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A cold case we want to solve

Sometimes this job is a great deal of fun. I was notified this past week that I was being tagged to take on a mystery involving a Peabody High School class ring. Why? Because it is my job to report Peabody happenings. I am not unhappy about the assignment. I like going on treasure hunts and I read mysteries that end with a strange twist. I think if The Daughters really wanted to make me happy for my birthday or Christmas, they would buy me a metal detector so I could look for parts of the past wherever I go.

The Marion office received an email last week from a woman in Derby who had been sorting through some old jewelry that had been in her possession since 1990, when her mother died. She came upon a class ring from 1936. The stone is missing from the ring and it is tarnished; leading the woman to believe it is not gold. She said the words ‘Peabody High School’ are engraved around the oval area where the stone should be. There is a letter ‘S’ inscribed inside the ring and the woman thought it probably belonged to a woman as it is a small size.

The woman said that to her knowledge no one in either of her parents’ families came from the Peabody area. They all were from eastern Kansas, so ownership of the ring was a mystery to her family.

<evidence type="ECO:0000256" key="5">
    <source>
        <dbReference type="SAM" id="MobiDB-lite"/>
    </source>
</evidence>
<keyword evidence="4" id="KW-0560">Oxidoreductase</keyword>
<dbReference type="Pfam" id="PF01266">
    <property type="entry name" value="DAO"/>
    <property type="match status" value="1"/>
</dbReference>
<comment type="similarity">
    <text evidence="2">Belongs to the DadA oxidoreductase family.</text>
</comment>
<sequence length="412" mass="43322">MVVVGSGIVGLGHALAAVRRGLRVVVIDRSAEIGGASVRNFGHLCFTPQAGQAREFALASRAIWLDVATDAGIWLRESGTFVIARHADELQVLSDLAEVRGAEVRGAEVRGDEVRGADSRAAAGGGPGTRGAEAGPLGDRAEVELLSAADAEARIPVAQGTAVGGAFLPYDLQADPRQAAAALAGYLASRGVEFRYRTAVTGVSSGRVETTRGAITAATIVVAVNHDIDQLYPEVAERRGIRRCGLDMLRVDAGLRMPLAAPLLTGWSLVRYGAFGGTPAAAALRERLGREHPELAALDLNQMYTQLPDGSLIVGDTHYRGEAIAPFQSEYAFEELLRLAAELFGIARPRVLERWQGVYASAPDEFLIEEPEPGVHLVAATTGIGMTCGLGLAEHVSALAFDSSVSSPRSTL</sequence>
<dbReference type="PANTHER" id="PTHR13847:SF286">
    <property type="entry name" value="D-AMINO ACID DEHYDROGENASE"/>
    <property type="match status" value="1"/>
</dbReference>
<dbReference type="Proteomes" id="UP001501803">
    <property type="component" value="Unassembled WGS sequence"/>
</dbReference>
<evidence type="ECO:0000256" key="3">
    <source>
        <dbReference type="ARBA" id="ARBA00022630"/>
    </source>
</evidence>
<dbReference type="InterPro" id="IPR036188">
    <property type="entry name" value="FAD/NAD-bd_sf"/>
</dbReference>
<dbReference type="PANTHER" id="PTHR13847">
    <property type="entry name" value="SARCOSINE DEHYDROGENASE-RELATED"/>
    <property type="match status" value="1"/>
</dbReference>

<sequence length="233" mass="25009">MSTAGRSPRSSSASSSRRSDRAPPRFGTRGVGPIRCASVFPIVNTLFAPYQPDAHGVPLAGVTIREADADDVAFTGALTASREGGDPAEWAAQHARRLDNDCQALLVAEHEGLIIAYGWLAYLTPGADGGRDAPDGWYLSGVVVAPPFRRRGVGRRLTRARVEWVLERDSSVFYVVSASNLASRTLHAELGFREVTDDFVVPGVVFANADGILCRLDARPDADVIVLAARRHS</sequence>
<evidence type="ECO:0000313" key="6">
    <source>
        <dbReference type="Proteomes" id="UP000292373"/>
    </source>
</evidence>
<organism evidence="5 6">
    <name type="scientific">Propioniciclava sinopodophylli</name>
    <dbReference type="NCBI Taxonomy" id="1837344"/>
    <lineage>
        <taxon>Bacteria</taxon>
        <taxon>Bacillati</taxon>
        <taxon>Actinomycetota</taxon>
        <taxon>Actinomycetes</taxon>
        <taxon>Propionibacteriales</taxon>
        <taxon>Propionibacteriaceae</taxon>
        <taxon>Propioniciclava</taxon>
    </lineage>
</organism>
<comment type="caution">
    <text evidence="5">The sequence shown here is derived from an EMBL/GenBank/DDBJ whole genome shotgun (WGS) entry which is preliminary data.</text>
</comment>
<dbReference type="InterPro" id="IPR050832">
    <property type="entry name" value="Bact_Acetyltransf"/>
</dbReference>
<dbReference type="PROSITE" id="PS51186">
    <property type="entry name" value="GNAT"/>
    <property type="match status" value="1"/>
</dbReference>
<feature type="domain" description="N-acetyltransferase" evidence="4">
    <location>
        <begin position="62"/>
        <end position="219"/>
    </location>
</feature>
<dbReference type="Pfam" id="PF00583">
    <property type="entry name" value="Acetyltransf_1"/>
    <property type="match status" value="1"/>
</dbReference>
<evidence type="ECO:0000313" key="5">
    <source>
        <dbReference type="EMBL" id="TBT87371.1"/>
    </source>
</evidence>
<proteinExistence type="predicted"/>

“To sum it up, it is not a valuable ring,” she wrote, “but it could be of sentimental value to this person’s family.” She did some research about the Peabody High School class of 1936 and found that only one person had a last name beginning with the letter ‘S’ — a Bess (Smith) McClarin.

Sure enough, the last issue of Peabody High School Alumni listing alums from 1881 to 2000 includes Bess (Smith) McClarin in the class of 1936. The alumni book listing also included the date of her death, April 22, 1999.

“On the off chance that Bess or some of her descendants still live in the area, they might like to have her ring,” the woman wrote. She also included contact information that is available by calling Hoch Publishing at (620) 382-2165. If you or any of your extended family knew Bess or her family, we invite you to contact us and we will put you in touch with the person who may be willing to share part of Bess’s youth with you.

I think that is a great story shared by some folks who have no reason to go to so much trouble. Who would know if they just tossed the thing? Here is your chance to play hero if you know Bess (Smith) McClarin or her family members. What a nice thing to share with the family of an early resident in our county.

My six readers and I are hoping for resolution to this issue and we are counting on your assistance. We have great faith this mystery will be solved and Bess Smith McClarin’s ring will go home to her descendants.

—susan marshall

Last modified Feb. 4, 2016

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